Here you have a government agency who completely reversed their position on the internet being an information services not subject to title II regulation that they have held since the 1970s and in effect creating regulation with the effect of legislation without any input or action from the only constitutionally approved processes or elected representatives. I don't care who you are, that should scare the h

    • by tmosley ( 996283 )
      Why have innovation and free markets when we can have government regulations?

      I'm sure this will be a great success, just like Obamacare and Amtrak.
  • Dumbasses. (Score:2, Insightful)

    by Anonymous Coward
    I say this as a conservative. The Republican establishment are dumbasses who saw that the Democrats support NN, so the Republicans feel they need to oppose it by default. If the D's came up with a bill abolishing 50% of welfare spending, and affirming individuals' rights to carry arms at all times in all locations, the R's would oppose it just because.
  • The GOP have been and will be re-voting to overturn ACA and Net Neutrality so often they need ACA for their carpal tunnel syndrome.

  • Translation: (Score:5, Insightful)

    by gman003 ( 1693318 ) on Monday April 13, 2015 @06:08PM (#49466459)

    "We found a way to reframe the debate from 'Republicans vs. Freedom' to 'Republicans vs. Big Government', so we're going to do that both to hammer home that 'Democrats are Dictators' meme and because we're getting fat stacks of cash from the people who stand to profit from it".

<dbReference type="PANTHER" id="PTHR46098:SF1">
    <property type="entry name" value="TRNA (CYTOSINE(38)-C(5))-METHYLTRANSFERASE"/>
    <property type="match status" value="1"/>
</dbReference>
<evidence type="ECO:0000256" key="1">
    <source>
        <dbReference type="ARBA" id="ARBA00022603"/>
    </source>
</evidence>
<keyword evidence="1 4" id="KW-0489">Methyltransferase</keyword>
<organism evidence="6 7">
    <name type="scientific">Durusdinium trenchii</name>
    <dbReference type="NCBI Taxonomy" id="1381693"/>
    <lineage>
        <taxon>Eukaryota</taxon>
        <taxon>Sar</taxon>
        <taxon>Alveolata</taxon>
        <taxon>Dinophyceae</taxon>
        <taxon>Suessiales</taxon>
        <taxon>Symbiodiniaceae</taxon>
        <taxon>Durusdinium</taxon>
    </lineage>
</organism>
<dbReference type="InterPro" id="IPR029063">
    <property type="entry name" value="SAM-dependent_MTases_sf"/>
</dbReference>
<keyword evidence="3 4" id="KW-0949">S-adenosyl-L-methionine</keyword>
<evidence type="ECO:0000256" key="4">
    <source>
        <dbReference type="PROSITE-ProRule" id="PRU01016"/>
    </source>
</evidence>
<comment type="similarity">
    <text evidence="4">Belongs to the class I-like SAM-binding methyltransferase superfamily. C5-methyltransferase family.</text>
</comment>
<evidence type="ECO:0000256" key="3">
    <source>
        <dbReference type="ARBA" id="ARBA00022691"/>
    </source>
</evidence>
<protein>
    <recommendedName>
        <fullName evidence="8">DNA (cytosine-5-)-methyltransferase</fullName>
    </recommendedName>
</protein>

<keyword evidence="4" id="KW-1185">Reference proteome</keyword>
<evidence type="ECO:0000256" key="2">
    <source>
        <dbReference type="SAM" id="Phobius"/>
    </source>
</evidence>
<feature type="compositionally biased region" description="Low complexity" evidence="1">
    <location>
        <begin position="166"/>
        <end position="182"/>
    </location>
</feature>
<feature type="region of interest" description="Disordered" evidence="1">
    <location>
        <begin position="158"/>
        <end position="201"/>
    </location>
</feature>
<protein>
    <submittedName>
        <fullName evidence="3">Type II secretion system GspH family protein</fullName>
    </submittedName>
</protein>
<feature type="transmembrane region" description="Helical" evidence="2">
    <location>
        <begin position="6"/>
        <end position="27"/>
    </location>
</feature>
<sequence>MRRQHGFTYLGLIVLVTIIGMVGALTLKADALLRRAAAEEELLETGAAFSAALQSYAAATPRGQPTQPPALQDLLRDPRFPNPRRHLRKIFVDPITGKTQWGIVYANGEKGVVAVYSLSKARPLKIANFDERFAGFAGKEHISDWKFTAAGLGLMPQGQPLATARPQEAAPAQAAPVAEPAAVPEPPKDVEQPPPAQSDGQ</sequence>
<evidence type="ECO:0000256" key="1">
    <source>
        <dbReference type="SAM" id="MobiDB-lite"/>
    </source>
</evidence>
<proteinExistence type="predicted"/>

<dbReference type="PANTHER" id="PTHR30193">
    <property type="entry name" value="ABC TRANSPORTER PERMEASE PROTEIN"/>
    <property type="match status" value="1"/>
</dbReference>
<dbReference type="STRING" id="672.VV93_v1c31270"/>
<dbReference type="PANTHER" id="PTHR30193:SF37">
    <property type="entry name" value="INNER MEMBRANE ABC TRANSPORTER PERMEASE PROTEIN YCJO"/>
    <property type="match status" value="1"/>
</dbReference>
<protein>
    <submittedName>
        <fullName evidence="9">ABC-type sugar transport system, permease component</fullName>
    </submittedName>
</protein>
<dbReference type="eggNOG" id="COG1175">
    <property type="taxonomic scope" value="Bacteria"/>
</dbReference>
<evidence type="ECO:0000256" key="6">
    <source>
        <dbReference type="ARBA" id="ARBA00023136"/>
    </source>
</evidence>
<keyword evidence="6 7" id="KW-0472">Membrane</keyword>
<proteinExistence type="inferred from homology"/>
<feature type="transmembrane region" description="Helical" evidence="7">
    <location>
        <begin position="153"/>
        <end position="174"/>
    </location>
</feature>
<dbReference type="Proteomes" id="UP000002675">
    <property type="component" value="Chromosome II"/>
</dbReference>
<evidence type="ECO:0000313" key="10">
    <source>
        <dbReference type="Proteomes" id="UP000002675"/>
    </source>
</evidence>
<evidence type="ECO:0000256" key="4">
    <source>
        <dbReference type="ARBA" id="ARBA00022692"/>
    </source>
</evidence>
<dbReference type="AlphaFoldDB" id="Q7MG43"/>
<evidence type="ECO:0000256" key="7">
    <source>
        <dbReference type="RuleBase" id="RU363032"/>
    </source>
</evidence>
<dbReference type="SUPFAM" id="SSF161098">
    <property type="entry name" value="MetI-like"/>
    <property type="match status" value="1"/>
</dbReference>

• by JustNiz ( 692889 ) on Monday April 13, 2015 @06:11PM (#49466471)

    Sorry I'm not familiar with the ins and outs of US law/politics, but aren't these republican politicians actually breaking the law by representing the interests of national corps instead of what is in the best interest of their own consituency's voters? (and if not why not?)

    • There's no law saying you have to "represent the interests" of "their own constituency". How would you even prosecute that? If we have an objective way of determining everyone's best interest, we wouldn't need lawmakers.

      Second, the House of Representatives is citizen-elected, the FCC is an unelected bureaucracy. I'm not so naive to think Congress is acting in my best interest, but the fact that they're opposing the unelected bureaucracy should raise some red flags. Specifically, they're probably unhappy tha

      • by PRMan ( 959735 )

        FCC, all by itself, asserted its authority over the Internet, which they have no statutory authority over.

        With the Telecommunications Act of 1996, Congress gave the FCC the power to: “promote competition in the local telecommunications market”.

        Communications Act of 1934, Title II, the second subsection (202) clearly states that common carriers can’t “make any unjust or unreasonable discrimination in charges, practices, classifications, regulations, facilities, or services.”

        Using #1, they classified ISPs as #2. Seems OK to me.

    • by CAOgdin ( 984672 )
      For a meaningful answer, look up "dissembling" in any dictionary.
    • Re: (Score:2, Insightful)

      As opposed to what happened at the FCC, where a bunch of unelected, unaccountable bureaucrats just made up a whole bunch of new rules?

      I mean if you want to frame the argument in hte worst possible light concerning how shit gets done, at least congress is electable. Which is a far cry from what the FCC is. Even if you like what the FCC did here, it should scare the shit out of you, assuming you care about preventing tyrannical bureaucracies.